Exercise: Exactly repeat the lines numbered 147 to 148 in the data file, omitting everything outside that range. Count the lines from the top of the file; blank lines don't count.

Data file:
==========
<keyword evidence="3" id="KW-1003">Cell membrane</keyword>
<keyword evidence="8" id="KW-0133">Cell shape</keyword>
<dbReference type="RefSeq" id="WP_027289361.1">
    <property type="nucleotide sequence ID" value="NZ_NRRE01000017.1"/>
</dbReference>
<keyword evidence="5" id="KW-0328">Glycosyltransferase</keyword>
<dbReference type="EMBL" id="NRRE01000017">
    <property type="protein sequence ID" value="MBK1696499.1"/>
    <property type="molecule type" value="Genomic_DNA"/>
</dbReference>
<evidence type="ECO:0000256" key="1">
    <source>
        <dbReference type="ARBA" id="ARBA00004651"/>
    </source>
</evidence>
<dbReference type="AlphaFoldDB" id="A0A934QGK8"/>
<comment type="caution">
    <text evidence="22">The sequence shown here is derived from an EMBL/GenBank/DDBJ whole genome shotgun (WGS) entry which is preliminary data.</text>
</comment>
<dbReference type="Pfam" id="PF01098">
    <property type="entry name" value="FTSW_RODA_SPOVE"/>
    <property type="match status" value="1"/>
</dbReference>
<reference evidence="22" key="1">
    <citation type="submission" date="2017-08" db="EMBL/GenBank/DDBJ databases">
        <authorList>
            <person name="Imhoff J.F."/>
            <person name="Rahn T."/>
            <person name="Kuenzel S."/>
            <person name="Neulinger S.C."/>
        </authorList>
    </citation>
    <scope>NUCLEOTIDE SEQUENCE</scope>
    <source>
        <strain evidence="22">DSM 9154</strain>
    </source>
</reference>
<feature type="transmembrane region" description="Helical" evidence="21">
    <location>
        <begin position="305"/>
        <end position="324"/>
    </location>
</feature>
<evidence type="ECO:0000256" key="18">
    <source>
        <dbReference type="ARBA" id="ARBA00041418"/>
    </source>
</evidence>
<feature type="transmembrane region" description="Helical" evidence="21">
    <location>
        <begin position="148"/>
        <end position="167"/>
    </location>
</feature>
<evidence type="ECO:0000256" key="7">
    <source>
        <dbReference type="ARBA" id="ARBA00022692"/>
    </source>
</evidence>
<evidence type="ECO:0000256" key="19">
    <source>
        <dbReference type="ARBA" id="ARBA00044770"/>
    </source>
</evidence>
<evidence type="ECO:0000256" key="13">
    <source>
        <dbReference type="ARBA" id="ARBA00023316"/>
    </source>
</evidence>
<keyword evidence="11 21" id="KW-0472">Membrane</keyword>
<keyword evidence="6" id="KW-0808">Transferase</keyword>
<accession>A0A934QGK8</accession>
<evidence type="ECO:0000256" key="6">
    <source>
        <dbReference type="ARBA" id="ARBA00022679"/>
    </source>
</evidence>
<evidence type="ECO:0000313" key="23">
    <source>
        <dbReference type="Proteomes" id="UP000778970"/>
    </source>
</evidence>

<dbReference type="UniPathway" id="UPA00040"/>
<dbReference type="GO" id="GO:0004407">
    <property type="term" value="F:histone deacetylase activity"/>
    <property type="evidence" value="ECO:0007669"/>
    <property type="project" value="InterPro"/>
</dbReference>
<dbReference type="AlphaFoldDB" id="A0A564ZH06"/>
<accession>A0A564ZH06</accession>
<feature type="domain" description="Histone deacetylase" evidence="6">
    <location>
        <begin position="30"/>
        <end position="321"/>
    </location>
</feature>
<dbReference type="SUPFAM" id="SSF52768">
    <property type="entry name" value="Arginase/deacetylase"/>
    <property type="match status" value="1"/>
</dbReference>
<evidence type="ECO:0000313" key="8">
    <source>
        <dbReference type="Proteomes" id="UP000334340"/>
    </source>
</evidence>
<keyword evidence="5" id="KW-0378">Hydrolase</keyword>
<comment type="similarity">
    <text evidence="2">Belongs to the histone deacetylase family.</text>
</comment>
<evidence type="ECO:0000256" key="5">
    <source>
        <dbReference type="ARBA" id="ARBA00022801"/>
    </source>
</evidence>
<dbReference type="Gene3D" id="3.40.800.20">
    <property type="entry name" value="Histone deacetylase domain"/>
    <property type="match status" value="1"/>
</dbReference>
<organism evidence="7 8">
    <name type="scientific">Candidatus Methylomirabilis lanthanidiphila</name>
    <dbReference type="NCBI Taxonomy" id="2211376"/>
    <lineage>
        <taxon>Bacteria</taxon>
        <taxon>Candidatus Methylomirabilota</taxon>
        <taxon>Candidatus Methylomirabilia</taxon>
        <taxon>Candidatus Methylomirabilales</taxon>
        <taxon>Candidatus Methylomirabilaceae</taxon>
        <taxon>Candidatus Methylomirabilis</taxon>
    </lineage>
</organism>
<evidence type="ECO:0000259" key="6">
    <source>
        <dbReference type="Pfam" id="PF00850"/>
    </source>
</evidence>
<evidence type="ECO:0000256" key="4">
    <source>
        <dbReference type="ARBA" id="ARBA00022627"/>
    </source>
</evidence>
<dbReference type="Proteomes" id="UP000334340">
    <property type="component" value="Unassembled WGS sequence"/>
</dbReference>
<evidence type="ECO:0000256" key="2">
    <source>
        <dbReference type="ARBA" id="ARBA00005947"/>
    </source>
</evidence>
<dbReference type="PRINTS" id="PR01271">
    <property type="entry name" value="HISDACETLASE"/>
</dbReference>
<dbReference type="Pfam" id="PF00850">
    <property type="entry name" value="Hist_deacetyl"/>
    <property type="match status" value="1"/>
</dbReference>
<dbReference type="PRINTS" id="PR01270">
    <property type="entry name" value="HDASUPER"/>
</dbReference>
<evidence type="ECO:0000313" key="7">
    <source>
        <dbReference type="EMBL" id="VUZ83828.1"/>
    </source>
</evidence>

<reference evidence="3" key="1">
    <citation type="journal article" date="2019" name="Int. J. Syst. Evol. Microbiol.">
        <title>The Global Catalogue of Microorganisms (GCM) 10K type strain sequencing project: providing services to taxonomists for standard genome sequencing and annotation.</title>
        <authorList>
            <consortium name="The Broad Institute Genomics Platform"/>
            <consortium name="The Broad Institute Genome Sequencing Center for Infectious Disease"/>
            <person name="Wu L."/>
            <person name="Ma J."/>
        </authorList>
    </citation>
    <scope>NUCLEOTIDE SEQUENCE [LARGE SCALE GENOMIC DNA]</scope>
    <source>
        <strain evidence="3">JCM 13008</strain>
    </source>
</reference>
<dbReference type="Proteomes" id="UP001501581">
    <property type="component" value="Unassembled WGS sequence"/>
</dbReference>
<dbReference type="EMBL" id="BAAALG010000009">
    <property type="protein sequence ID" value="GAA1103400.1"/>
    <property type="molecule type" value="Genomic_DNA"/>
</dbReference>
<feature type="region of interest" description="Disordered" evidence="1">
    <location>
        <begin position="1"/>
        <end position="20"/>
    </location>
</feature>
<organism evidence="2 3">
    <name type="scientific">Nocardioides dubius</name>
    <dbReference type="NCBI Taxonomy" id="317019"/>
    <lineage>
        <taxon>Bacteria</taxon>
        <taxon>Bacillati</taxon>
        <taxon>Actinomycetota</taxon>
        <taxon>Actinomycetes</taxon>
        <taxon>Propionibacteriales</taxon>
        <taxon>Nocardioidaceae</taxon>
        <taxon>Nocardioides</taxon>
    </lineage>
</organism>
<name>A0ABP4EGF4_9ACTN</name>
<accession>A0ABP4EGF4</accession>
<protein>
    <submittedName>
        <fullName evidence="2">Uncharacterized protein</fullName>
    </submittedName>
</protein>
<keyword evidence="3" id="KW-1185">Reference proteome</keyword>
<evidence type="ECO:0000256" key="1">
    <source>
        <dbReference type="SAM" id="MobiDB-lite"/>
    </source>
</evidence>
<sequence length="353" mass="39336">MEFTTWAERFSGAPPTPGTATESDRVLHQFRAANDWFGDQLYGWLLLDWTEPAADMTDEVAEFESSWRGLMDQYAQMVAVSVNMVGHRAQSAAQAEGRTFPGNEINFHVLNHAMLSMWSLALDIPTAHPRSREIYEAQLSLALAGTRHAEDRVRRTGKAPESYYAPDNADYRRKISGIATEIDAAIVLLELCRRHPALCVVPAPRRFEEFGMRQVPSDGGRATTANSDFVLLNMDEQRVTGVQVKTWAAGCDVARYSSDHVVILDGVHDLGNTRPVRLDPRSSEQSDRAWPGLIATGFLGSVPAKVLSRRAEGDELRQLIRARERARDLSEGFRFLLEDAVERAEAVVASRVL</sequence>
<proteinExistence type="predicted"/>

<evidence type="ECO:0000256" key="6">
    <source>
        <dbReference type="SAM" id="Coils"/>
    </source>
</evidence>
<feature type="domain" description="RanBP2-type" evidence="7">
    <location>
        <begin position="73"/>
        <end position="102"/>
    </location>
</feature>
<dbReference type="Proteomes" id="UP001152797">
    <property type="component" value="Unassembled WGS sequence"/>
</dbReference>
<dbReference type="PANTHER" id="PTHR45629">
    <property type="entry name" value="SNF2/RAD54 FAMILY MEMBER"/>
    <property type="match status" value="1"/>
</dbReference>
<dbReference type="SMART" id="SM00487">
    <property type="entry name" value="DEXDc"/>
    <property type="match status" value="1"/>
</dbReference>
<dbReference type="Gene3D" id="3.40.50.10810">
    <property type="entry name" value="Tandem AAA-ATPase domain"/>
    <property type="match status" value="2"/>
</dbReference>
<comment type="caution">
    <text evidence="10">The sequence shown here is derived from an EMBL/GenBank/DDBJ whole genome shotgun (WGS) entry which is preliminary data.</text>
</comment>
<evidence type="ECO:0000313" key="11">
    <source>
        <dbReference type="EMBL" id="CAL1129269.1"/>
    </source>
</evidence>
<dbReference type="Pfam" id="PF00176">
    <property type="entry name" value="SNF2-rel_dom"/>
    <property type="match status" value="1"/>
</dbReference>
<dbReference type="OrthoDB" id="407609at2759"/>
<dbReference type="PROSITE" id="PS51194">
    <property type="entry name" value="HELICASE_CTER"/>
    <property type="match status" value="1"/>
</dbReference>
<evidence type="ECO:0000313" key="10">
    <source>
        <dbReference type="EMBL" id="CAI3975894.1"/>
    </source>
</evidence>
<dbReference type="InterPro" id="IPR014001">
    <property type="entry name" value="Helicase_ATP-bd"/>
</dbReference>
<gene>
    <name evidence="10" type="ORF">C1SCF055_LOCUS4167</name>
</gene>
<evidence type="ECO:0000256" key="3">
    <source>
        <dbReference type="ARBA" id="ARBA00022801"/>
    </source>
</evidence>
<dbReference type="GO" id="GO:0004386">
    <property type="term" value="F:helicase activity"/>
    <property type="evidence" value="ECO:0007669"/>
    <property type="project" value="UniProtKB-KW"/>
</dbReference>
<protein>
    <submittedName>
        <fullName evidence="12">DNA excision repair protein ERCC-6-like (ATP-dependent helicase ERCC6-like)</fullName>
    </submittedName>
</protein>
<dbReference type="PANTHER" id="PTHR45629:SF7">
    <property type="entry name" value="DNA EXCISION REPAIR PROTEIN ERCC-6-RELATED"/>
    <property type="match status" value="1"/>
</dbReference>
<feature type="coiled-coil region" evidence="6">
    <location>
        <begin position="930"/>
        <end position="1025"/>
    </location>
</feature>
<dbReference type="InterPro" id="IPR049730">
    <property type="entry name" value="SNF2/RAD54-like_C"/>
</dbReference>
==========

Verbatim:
    </source>
</evidence>